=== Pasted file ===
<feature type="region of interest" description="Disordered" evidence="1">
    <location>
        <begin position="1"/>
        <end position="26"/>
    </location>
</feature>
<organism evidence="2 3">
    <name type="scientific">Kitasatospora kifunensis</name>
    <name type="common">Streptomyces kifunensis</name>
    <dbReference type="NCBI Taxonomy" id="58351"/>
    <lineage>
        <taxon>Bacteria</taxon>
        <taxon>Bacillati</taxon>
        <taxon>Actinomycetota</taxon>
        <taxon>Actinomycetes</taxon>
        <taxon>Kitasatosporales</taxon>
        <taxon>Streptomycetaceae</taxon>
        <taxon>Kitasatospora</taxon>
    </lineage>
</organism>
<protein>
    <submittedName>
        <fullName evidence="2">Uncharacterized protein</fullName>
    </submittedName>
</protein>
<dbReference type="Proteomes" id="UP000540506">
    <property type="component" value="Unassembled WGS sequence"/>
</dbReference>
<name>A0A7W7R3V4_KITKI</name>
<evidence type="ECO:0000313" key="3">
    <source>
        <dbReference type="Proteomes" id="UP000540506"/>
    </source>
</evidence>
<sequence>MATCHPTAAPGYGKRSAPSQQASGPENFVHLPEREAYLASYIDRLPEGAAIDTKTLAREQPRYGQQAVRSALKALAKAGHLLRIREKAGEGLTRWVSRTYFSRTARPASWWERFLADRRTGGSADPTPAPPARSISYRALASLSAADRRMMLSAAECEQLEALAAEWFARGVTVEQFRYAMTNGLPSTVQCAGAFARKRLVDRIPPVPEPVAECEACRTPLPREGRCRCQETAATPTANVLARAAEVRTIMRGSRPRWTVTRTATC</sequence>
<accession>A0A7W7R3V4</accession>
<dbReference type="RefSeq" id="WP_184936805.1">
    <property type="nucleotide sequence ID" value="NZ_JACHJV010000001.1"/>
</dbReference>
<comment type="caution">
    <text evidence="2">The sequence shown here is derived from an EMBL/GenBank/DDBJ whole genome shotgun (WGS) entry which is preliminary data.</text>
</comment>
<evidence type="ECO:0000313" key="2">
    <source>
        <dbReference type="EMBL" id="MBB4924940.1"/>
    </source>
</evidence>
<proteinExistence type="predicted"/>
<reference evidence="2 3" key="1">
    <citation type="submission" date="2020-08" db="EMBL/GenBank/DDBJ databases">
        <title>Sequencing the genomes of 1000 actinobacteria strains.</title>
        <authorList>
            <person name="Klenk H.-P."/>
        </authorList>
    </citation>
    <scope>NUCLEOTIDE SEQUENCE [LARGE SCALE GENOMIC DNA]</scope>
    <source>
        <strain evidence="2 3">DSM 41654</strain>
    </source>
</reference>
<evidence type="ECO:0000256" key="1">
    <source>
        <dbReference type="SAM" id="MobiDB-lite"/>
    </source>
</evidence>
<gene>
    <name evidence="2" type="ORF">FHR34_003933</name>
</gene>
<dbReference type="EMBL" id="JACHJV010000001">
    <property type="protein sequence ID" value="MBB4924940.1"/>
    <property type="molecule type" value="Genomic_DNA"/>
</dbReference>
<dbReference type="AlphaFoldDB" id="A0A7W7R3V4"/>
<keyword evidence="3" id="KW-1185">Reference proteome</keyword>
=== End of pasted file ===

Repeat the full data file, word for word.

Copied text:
<feature type="region of interest" description="Disordered" evidence="1">
    <location>
        <begin position="1"/>
        <end position="26"/>
    </location>
</feature>
<organism evidence="2 3">
    <name type="scientific">Kitasatospora kifunensis</name>
    <name type="common">Streptomyces kifunensis</name>
    <dbReference type="NCBI Taxonomy" id="58351"/>
    <lineage>
        <taxon>Bacteria</taxon>
        <taxon>Bacillati</taxon>
        <taxon>Actinomycetota</taxon>
        <taxon>Actinomycetes</taxon>
        <taxon>Kitasatosporales</taxon>
        <taxon>Streptomycetaceae</taxon>
        <taxon>Kitasatospora</taxon>
    </lineage>
</organism>
<protein>
    <submittedName>
        <fullName evidence="2">Uncharacterized protein</fullName>
    </submittedName>
</protein>
<dbReference type="Proteomes" id="UP000540506">
    <property type="component" value="Unassembled WGS sequence"/>
</dbReference>
<name>A0A7W7R3V4_KITKI</name>
<evidence type="ECO:0000313" key="3">
    <source>
        <dbReference type="Proteomes" id="UP000540506"/>
    </source>
</evidence>
<sequence>MATCHPTAAPGYGKRSAPSQQASGPENFVHLPEREAYLASYIDRLPEGAAIDTKTLAREQPRYGQQAVRSALKALAKAGHLLRIREKAGEGLTRWVSRTYFSRTARPASWWERFLADRRTGGSADPTPAPPARSISYRALASLSAADRRMMLSAAECEQLEALAAEWFARGVTVEQFRYAMTNGLPSTVQCAGAFARKRLVDRIPPVPEPVAECEACRTPLPREGRCRCQETAATPTANVLARAAEVRTIMRGSRPRWTVTRTATC</sequence>
<accession>A0A7W7R3V4</accession>
<dbReference type="RefSeq" id="WP_184936805.1">
    <property type="nucleotide sequence ID" value="NZ_JACHJV010000001.1"/>
</dbReference>
<comment type="caution">
    <text evidence="2">The sequence shown here is derived from an EMBL/GenBank/DDBJ whole genome shotgun (WGS) entry which is preliminary data.</text>
</comment>
<evidence type="ECO:0000313" key="2">
    <source>
        <dbReference type="EMBL" id="MBB4924940.1"/>
    </source>
</evidence>
<proteinExistence type="predicted"/>
<reference evidence="2 3" key="1">
    <citation type="submission" date="2020-08" db="EMBL/GenBank/DDBJ databases">
        <title>Sequencing the genomes of 1000 actinobacteria strains.</title>
        <authorList>
            <person name="Klenk H.-P."/>
        </authorList>
    </citation>
    <scope>NUCLEOTIDE SEQUENCE [LARGE SCALE GENOMIC DNA]</scope>
    <source>
        <strain evidence="2 3">DSM 41654</strain>
    </source>
</reference>
<evidence type="ECO:0000256" key="1">
    <source>
        <dbReference type="SAM" id="MobiDB-lite"/>
    </source>
</evidence>
<gene>
    <name evidence="2" type="ORF">FHR34_003933</name>
</gene>
<dbReference type="EMBL" id="JACHJV010000001">
    <property type="protein sequence ID" value="MBB4924940.1"/>
    <property type="molecule type" value="Genomic_DNA"/>
</dbReference>
<dbReference type="AlphaFoldDB" id="A0A7W7R3V4"/>
<keyword evidence="3" id="KW-1185">Reference proteome</keyword>